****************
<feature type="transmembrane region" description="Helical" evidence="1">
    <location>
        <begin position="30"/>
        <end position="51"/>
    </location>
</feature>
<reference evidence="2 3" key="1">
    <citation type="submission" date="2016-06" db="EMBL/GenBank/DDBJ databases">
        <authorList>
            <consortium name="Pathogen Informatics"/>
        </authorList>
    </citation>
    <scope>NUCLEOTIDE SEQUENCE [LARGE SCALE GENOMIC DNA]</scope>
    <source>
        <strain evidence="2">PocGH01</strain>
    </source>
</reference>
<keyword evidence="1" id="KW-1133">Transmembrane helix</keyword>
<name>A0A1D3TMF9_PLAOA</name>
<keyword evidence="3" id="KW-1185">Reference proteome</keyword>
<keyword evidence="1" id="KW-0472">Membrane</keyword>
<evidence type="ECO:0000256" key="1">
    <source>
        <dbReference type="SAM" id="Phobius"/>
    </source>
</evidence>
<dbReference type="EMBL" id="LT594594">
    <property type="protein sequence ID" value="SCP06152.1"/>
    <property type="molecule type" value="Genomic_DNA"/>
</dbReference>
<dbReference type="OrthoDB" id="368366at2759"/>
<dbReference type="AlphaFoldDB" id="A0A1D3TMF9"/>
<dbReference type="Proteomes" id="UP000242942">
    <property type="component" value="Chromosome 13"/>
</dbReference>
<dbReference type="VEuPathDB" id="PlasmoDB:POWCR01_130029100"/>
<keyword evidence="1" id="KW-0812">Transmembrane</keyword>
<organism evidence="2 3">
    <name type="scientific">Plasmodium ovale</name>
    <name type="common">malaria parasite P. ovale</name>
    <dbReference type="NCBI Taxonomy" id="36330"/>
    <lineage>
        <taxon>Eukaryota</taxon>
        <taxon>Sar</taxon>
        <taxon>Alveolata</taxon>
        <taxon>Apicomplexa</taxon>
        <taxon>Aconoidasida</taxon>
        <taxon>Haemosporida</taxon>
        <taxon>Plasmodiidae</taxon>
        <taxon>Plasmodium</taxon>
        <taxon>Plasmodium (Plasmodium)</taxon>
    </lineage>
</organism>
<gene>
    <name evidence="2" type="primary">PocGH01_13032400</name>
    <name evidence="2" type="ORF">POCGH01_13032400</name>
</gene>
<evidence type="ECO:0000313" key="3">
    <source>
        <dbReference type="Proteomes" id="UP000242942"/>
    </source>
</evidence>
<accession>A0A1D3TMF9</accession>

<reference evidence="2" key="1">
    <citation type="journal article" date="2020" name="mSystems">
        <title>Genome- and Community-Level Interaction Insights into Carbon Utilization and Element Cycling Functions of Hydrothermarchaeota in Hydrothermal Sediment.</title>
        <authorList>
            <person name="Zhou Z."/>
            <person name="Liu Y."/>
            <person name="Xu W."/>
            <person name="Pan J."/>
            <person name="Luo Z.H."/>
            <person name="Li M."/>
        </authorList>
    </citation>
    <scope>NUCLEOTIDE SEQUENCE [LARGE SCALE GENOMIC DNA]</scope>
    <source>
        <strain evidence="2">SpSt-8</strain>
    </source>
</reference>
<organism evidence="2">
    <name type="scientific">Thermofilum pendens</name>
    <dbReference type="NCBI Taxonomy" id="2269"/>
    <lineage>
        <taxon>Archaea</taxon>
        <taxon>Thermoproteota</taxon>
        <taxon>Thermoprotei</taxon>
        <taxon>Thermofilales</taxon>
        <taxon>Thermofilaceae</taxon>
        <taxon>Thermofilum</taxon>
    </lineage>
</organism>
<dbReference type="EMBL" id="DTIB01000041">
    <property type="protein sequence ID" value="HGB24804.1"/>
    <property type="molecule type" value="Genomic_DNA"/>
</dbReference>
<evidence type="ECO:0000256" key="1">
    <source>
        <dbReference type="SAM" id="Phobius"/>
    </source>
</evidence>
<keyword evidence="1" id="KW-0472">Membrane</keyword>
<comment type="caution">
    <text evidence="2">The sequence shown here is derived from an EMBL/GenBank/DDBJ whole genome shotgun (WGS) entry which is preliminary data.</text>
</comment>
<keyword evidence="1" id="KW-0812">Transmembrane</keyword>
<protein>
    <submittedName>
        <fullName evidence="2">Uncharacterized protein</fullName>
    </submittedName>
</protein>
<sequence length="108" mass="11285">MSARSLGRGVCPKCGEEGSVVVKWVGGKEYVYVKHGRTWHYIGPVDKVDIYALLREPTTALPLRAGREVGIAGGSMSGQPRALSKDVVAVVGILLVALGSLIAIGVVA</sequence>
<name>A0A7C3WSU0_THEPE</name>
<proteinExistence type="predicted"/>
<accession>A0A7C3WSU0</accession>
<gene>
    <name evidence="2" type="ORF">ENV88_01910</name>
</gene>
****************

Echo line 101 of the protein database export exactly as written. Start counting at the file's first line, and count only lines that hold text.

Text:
</evidence>